Take the 2-minute tour ×
Home Improvement Stack Exchange is a question and answer site for contractors and serious DIYers. It's 100% free, no registration required.

This question have a great answer with all the guidelines for drilling holes in joists.

The question: Are the guidelines the same for band joists?

A bit of context: I'd like to add an exterior outlet for my central vaccuum cleaner and the shortest path is through the band joist. But I'm not sure if I can drill a 2 1/2" hole in a 7" band joist.

If the guidlines applies (and are not more restrictive either), the maximum hole size would be 2 1/3 inches. I can get by with a smaller hole, but I'd have to get another hole drill bit.

share|improve this question
2  
Are you going to vacuum your lawn with the central vac? –  BMitch Oct 3 '12 at 15:41
    
Be sure to protect the outlet well. In my area some homes recently burned down because, during a brushfire, the central-vac outlet melted... causing hot embers to be sucked into the house. –  Matthew Oct 3 '12 at 15:52
1  
BMitch: Haha! It's only to clean the cars' interiors actually. That brings another question: is this a good idea? –  Danny T. Oct 3 '12 at 15:58
add comment

1 Answer

up vote 4 down vote accepted

No. Since the band (rim) joist is continuously supported by the foundation wall, the boring and notching rules do not apply. You will, however, want to use common sense. Try not to notch or bore directly under a window or door, especially right where the king/jack studs are. You also don't want to notch or bore the entire width of the joist, in other words don't remove a section of the rim joist.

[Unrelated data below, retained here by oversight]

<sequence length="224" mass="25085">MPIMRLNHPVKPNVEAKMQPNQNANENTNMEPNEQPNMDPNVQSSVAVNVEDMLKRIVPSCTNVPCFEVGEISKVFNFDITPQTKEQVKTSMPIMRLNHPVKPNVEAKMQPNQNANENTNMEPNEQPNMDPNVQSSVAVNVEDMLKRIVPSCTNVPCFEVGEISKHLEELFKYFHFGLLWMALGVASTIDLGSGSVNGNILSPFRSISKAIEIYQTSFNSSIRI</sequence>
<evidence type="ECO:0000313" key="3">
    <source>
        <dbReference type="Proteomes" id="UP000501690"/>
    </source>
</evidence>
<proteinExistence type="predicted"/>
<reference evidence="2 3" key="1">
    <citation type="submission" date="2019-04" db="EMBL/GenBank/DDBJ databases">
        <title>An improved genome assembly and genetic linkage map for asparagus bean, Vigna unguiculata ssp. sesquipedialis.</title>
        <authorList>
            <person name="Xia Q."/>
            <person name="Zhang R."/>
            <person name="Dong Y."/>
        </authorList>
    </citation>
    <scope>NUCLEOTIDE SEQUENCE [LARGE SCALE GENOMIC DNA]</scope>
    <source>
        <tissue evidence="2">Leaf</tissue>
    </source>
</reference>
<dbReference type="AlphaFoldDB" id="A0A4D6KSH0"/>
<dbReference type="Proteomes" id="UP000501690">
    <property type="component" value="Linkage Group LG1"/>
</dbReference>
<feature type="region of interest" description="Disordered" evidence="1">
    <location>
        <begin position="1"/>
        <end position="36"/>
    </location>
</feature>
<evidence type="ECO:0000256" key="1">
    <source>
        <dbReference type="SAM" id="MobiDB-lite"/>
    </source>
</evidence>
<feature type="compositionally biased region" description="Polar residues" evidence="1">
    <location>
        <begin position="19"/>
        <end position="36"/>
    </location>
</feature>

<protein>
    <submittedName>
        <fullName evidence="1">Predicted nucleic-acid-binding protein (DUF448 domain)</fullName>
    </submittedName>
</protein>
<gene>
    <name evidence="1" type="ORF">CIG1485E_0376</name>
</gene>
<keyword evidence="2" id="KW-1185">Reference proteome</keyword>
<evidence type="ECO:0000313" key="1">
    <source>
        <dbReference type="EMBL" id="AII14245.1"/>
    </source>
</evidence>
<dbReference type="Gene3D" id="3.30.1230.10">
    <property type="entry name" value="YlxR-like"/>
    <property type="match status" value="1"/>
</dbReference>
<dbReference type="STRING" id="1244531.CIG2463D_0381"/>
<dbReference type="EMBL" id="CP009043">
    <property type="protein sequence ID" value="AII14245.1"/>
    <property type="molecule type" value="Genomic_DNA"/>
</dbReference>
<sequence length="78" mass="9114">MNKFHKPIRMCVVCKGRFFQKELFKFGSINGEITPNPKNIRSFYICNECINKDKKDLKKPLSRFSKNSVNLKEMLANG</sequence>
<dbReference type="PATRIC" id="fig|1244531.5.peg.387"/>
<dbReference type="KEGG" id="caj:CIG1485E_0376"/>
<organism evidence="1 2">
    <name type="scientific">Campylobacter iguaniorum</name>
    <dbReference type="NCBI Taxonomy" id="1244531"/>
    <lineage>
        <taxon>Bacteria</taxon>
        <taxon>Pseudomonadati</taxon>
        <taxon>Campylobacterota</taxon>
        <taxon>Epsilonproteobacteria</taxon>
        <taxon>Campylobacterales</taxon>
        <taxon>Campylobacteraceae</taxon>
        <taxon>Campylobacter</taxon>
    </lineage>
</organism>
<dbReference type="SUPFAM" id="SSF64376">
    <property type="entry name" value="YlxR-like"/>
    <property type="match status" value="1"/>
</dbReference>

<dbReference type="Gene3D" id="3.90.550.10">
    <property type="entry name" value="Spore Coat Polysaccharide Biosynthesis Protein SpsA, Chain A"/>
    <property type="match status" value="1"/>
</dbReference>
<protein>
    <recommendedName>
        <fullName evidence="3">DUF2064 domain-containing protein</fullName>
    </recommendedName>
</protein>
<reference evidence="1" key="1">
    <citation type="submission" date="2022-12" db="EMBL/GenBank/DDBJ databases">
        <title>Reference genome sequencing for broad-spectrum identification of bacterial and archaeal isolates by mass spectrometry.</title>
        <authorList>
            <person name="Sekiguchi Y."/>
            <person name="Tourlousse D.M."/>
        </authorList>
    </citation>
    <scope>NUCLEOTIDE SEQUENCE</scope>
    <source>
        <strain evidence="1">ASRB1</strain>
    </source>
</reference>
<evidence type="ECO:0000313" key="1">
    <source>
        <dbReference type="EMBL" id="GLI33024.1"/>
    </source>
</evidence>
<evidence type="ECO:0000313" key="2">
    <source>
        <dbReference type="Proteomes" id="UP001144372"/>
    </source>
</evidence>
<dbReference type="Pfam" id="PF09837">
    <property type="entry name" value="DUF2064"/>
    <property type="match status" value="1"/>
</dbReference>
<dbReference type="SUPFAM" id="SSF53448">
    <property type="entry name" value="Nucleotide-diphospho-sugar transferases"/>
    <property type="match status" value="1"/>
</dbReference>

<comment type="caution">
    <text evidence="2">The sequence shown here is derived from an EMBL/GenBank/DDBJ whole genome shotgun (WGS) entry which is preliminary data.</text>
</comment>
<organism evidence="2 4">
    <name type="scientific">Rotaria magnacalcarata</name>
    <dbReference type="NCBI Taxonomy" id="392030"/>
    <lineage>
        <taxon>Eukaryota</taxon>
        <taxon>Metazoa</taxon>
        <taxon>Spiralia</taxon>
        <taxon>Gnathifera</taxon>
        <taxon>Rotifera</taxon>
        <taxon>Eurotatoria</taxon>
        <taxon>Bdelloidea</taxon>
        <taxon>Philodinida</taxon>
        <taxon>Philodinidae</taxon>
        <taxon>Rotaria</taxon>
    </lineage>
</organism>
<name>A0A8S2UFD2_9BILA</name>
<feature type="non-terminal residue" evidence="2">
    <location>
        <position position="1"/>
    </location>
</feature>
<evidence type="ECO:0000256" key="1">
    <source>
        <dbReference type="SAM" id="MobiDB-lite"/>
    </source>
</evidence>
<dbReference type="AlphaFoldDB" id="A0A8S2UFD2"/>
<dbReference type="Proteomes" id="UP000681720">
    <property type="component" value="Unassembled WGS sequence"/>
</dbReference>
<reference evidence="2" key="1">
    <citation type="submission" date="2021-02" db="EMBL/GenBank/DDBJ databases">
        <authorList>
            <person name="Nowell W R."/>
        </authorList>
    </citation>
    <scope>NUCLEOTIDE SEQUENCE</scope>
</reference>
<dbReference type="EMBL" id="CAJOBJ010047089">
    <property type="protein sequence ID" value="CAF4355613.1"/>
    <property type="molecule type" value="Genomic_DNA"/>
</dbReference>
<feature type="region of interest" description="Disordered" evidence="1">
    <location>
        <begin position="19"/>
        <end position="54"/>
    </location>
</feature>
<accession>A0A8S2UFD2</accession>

You'll notice the rim joist is a common place for dryer vents, furnace vents, electrical service cables, and other utility openings. This is due to the lack of notching and boring guidelines, which accommodates the placing of such openings.

share|improve this answer
    
I agree with this answer. If you want a bit more strength, you could sister (attach a similar piece next to the existing one) a joist piece in the location where you plan on drilling the hole. –  Eric Gunnerson Aug 1 '13 at 3:40
add comment

protected by Niall C. Aug 1 '13 at 3:41

Thank you for your interest in this question. Because it has attracted low-quality answers, posting an answer now requires 10 reputation on this site.

Would you like to answer one of these unanswered questions instead?

Not the answer you're looking for? Browse other questions tagged or ask your own question.